Dr. J. Alex Halderman inserted a memory card infected with malicious software into an electronic voting machine. It wasn’t an actual case of election hacking, but Halderman’s demonstration served a purpose: To show two members of Congress, including U.S. Rep. John Katko, what can happen if hackers gain access to voting machines. Halderman, director of the University of Michigan’s Center for Computer Security and Society, invited Katko, R-Camillus, and U.S. Rep. Mike Quigley, an Illinois Democrat, to cast votes using the Diebold AccuVote TS voting machine. Halderman programmed a mock election: A presidential race between George Washington and Benedict Arnold. There were two votes cast for Washington and one for Arnold. But the receipt printed from the voting machine revealed the effect of the malicious software. The paper showed Arnold received two votes and Washington netted one.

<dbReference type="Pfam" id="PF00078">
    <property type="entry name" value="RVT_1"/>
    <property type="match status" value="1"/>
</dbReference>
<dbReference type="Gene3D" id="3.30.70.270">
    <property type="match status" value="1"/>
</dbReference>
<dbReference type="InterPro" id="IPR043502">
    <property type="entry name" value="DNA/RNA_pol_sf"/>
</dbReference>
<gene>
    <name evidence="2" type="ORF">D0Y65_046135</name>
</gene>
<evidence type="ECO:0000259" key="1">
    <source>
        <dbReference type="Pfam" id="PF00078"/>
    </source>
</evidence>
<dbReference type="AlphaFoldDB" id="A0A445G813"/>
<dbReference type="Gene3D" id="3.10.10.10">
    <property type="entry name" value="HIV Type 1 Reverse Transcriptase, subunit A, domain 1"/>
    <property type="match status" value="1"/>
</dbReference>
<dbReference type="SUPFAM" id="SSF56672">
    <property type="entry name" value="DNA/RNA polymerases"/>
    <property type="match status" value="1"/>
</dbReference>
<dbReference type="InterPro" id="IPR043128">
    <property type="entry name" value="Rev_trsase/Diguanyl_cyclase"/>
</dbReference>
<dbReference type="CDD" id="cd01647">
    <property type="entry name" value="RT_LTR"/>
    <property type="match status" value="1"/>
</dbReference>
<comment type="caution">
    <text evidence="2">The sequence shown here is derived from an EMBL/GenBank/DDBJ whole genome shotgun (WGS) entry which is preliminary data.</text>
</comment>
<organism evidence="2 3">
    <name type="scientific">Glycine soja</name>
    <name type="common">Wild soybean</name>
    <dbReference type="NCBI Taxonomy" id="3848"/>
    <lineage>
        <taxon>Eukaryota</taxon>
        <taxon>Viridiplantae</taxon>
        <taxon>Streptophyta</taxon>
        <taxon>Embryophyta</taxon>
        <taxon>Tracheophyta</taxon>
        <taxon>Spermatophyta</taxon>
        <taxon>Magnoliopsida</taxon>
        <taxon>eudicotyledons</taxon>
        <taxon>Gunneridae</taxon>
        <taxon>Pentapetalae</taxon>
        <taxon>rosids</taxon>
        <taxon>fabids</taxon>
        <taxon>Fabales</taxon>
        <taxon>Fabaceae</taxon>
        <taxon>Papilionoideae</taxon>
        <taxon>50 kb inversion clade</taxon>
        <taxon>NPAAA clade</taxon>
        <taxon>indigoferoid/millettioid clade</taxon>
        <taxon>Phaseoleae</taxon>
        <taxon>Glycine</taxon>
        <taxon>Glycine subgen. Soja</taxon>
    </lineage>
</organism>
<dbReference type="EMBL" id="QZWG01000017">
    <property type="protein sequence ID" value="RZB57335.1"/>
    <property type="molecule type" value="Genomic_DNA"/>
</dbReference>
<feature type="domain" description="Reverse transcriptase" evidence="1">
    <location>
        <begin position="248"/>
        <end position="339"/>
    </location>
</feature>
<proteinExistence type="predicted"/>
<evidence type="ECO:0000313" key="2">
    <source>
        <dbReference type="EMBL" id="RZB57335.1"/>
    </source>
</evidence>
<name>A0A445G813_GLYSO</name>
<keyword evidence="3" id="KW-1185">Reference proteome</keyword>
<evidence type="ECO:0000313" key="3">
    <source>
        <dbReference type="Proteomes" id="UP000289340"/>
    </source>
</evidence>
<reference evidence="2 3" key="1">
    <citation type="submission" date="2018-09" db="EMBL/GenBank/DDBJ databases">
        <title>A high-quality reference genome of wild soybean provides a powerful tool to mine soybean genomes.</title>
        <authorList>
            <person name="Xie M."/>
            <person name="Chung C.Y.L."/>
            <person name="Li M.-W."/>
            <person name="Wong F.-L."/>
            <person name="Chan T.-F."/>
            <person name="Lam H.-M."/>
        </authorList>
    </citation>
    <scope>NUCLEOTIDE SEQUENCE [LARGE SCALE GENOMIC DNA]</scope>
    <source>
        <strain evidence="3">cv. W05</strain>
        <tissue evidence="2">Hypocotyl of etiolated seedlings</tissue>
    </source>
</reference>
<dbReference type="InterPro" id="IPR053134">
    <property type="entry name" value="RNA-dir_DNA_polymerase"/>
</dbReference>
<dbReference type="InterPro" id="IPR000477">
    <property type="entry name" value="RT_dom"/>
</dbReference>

Halderman explained that it’s an example of malware that can alter the results of an election. In this case, it changed the vote totals for the candidates.
The presentation highlighted concerns about the use of electronic voting machines. Halderman noted that there have been several studies conducted detailing security vulnerabilities that have been found with different models of voting machines. The Diebold AccuVote TS is one such machine, and it’s used in 18 states.